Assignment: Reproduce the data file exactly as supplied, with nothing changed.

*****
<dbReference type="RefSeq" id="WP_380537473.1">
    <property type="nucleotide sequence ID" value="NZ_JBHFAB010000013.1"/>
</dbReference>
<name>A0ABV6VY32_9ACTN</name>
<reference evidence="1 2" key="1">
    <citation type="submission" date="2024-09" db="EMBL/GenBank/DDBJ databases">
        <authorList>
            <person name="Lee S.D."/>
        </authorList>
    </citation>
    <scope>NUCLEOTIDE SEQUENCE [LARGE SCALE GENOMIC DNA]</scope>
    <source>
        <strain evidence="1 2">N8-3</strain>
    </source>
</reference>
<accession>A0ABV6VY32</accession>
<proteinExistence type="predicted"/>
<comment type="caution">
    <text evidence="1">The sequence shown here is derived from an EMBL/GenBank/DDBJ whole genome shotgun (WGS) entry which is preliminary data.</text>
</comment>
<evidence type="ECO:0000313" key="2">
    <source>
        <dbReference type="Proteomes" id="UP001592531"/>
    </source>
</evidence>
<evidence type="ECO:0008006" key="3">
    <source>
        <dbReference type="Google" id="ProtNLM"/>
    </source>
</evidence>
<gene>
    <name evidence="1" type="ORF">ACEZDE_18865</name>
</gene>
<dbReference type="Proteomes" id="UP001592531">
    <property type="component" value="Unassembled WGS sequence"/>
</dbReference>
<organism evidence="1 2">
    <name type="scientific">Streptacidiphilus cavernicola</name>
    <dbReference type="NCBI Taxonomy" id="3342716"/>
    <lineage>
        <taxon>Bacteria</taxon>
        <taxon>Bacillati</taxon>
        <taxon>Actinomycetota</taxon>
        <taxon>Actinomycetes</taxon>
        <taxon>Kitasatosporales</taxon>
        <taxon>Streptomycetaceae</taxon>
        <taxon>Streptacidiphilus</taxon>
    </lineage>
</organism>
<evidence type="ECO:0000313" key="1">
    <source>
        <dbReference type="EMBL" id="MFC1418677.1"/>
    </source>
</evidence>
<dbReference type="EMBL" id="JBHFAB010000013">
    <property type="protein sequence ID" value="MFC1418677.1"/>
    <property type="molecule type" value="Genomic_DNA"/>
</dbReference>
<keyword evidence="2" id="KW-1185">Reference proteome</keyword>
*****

<dbReference type="RefSeq" id="WP_380537473.1">
    <property type="nucleotide sequence ID" value="NZ_JBHFAB010000013.1"/>
</dbReference>
<name>A0ABV6VY32_9ACTN</name>
<reference evidence="1 2" key="1">
    <citation type="submission" date="2024-09" db="EMBL/GenBank/DDBJ databases">
        <authorList>
            <person name="Lee S.D."/>
        </authorList>
    </citation>
    <scope>NUCLEOTIDE SEQUENCE [LARGE SCALE GENOMIC DNA]</scope>
    <source>
        <strain evidence="1 2">N8-3</strain>
    </source>
</reference>
<accession>A0ABV6VY32</accession>
<proteinExistence type="predicted"/>
<comment type="caution">
    <text evidence="1">The sequence shown here is derived from an EMBL/GenBank/DDBJ whole genome shotgun (WGS) entry which is preliminary data.</text>
</comment>
<evidence type="ECO:0000313" key="2">
    <source>
        <dbReference type="Proteomes" id="UP001592531"/>
    </source>
</evidence>
<evidence type="ECO:0008006" key="3">
    <source>
        <dbReference type="Google" id="ProtNLM"/>
    </source>
</evidence>
<gene>
    <name evidence="1" type="ORF">ACEZDE_18865</name>
</gene>
<dbReference type="Proteomes" id="UP001592531">
    <property type="component" value="Unassembled WGS sequence"/>
</dbReference>
<organism evidence="1 2">
    <name type="scientific">Streptacidiphilus cavernicola</name>
    <dbReference type="NCBI Taxonomy" id="3342716"/>
    <lineage>
        <taxon>Bacteria</taxon>
        <taxon>Bacillati</taxon>
        <taxon>Actinomycetota</taxon>
        <taxon>Actinomycetes</taxon>
        <taxon>Kitasatosporales</taxon>
        <taxon>Streptomycetaceae</taxon>
        <taxon>Streptacidiphilus</taxon>
    </lineage>
</organism>
<evidence type="ECO:0000313" key="1">
    <source>
        <dbReference type="EMBL" id="MFC1418677.1"/>
    </source>
</evidence>
<dbReference type="EMBL" id="JBHFAB010000013">
    <property type="protein sequence ID" value="MFC1418677.1"/>
    <property type="molecule type" value="Genomic_DNA"/>
</dbReference>
<keyword evidence="2" id="KW-1185">Reference proteome</keyword>